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Reimbursement of R&D Expenses Under Cost Contribution Agreement not Liable to Tax in India

26 Jul 2010

The Authority for Advance Rulings ("AAR") in India has delivered an important ruling holding that the reimbursement of research and development ("R&D") expenses to a non-resident under Cost Contribution Agreement ("CCA") is not liable to tax in India. ABB Limited ("ABB India") was a company incorporated in India. As per ABB Group's Research & Development ("R&D") policy, all basic R&D activities were coordinated and directed through ABB Research Limited, Zurich ("ABB Zurich"). The group entities could avail the benefit of the R&D activities by entering into a CCA with ABB Zurich, whereby the participating entities ("ABB entities") agreed to contribute towards the R&D expenses incurred by ABB Zurich based on an agreed allocation key. ABB entities were allowed royalty-free unlimited access to the results of the research undertaken including any Intellectual Property Rights ('IPRs') generated from the R&D. The IPRs generated were legally owned by ABB Zurich. A fee was paid by ABB entities to ABB Zurich for acting as a coordinating agency under the CCA. Taxand India summarises the key points of the ruling.

The main issue before the AAR was whether the ABB India's contribution to the R&D expenses incurred by ABB Zurich would constitute income of ABB Zurich liable to tax in India under the provisions of the Income-tax Act, 1961 ("Act").

ABB India contended that the payment under the CCA was a reimbursement of R&D cost and could not be treated as income of ABB Zurich and even if the payment was regarded as income of ABB Zurich, it was not liable to tax in India in the absence of PE for ABB Zurich in India. On the contrary, the Revenue asserted that the payment should be regarded as 'fees for technical service' in the hands of ABB Zurich and should be liable to tax in India.

The ruling of the AAR is summarised below:

  • The payment cannot be regarded as fees for technical services. Sharing the results of the R&D activities with ABB entities cannot be regarded as managerial, technical or consultancy services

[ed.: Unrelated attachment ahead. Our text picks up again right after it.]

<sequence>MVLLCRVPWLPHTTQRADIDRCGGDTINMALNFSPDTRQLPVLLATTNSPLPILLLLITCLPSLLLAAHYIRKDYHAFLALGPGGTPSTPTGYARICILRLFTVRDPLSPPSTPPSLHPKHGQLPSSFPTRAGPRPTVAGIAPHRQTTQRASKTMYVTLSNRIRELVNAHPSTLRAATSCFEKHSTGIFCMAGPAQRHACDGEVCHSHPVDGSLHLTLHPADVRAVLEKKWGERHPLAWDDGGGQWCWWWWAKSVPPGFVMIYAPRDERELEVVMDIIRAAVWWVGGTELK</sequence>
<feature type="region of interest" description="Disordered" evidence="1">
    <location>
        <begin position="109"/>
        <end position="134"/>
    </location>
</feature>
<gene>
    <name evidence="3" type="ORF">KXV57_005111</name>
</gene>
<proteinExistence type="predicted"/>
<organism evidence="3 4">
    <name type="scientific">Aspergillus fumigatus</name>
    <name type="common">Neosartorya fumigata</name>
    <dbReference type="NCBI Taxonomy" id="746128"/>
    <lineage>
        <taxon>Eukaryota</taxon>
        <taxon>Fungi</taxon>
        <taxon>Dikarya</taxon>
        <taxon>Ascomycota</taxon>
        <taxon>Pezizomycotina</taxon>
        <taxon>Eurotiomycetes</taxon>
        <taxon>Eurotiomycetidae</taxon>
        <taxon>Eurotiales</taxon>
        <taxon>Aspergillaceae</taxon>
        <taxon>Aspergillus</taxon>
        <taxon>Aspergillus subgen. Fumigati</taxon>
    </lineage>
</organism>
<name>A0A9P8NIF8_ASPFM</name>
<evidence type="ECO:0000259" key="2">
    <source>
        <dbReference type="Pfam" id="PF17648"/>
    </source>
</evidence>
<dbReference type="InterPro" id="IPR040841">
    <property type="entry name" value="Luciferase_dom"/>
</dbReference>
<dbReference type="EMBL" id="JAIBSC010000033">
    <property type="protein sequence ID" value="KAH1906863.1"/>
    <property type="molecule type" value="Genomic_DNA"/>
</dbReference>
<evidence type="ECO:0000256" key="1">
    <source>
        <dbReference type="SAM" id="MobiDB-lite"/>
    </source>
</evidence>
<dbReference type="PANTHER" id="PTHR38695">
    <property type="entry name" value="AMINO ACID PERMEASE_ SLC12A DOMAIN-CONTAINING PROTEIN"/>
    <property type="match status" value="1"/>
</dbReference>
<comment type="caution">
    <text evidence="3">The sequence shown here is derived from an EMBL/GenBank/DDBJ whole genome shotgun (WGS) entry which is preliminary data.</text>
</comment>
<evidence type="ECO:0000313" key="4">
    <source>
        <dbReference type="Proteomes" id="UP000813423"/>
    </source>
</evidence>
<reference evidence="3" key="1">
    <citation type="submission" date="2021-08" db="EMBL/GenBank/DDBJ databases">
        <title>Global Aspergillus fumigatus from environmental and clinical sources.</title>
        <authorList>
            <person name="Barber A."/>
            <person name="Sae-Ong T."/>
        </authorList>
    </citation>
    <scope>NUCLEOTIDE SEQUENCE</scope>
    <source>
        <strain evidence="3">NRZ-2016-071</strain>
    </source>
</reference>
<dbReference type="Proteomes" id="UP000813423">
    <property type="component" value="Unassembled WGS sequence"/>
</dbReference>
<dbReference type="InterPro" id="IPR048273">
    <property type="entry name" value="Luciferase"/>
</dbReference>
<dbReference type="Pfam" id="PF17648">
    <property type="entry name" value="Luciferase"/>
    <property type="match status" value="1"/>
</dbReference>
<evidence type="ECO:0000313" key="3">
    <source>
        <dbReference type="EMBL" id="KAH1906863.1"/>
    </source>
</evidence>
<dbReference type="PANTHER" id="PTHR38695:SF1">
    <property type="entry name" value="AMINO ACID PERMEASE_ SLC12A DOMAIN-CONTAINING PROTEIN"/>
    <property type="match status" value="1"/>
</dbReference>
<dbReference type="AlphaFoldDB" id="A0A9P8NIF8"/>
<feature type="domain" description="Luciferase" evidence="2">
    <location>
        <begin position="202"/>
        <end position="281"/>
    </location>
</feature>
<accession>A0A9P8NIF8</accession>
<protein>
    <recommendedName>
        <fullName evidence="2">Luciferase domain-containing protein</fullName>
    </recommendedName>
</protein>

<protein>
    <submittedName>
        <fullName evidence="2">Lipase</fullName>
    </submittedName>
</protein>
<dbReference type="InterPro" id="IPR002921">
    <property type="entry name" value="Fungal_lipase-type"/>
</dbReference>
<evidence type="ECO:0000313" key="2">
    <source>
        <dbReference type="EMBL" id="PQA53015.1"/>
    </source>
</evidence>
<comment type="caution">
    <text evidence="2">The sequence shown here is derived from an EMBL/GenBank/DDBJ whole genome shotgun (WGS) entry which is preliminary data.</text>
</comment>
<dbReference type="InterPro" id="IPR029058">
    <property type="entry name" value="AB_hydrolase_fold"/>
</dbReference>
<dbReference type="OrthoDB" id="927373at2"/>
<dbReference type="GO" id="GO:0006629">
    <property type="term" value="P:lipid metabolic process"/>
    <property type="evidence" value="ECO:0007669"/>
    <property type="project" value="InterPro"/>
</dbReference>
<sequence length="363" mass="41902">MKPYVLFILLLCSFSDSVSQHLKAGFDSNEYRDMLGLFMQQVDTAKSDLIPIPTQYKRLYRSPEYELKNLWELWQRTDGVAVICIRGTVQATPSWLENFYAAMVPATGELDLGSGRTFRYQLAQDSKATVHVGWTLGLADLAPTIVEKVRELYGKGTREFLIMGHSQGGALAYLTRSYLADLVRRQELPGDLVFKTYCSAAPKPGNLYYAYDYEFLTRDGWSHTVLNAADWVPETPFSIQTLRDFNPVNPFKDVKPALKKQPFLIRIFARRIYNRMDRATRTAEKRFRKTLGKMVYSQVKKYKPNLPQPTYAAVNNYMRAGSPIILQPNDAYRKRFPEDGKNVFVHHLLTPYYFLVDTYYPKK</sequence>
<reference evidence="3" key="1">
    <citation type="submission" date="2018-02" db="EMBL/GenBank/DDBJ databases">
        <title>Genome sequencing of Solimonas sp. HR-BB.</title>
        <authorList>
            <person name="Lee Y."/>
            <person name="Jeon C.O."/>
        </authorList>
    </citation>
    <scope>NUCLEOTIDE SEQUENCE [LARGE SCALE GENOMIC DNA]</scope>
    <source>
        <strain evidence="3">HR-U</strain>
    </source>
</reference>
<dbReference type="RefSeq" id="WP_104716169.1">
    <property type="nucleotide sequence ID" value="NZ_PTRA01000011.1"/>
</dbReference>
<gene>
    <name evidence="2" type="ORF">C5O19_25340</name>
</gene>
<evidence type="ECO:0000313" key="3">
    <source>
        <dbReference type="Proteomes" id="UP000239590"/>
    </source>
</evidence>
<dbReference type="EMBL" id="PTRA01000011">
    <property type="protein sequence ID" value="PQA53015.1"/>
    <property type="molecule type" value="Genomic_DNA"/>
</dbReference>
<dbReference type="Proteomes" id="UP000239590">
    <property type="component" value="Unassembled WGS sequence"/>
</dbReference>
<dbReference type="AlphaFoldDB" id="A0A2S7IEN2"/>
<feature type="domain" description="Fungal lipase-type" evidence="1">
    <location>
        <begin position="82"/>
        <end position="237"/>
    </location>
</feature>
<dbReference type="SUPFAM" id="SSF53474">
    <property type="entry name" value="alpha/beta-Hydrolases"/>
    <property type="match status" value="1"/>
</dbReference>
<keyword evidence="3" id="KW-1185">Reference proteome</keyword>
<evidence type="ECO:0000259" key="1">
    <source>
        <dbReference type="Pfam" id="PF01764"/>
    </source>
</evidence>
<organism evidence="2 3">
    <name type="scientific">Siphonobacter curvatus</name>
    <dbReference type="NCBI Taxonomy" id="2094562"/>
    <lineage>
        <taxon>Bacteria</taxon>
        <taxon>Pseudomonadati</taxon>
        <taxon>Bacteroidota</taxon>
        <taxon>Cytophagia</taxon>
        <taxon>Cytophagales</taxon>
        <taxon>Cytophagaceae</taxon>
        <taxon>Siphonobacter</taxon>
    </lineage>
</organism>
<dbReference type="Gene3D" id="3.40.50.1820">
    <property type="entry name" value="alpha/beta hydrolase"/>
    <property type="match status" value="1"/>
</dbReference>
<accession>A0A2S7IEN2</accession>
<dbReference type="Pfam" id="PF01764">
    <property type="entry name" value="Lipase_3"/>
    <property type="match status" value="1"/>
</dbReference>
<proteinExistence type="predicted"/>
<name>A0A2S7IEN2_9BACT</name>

• ABB Zurich did not have any right to withhold the research information or results from the ABB entities. The CCA did not even contemplate granting of license by ABB Zurich to the ABB entities, which were entitled to avail the fruits of research without any restriction
  • While legal ownership of IPRs generated through the R&D activities rests with ABB Zurich, the ABB entities were the beneficial owners thereof. The contribution under the CCA cannot be regarded as consideration for transferring or conferring any rights or benefits of R&D activities
  • The R&D Board of ABB group and ABB Zurich devised cost allocation keys. Further, the CCA provided that the income derived from the commercial exploitation of IPRs would be reduced from the R&D expenses. These clauses in the CCA indicated that it was a joint group initiative to derive the benefits of R&D activities
  • Thus, ABB Zurich did not transfer any rights in the nature of intellectual property to the ABB entities which could be covered within the definition of royalty either under the India-Switzerland Tax Treaty or the Act
  • Further, the cost reimbursement, even if regarded as business income, will not be liable to tax in India in the absence of PE for ABB Zurich in India and ABB India was not obliged to withhold tax on the reimbursement of R&D expenses

Taxand's Take

This is an important ruling upholding that contributions under the CCA are not liable to tax in India. Several multinational companies implement the CCA as a part of their IP development strategy. While such arrangements are more prevalent in R&D activities, it is also common in developing other intangible assets. This ruling clarifies the withholding tax aspects of such contributions. The ruling also reiterates the principle that tax is to be withheld at source only if the underlying payment is liable to tax in India.

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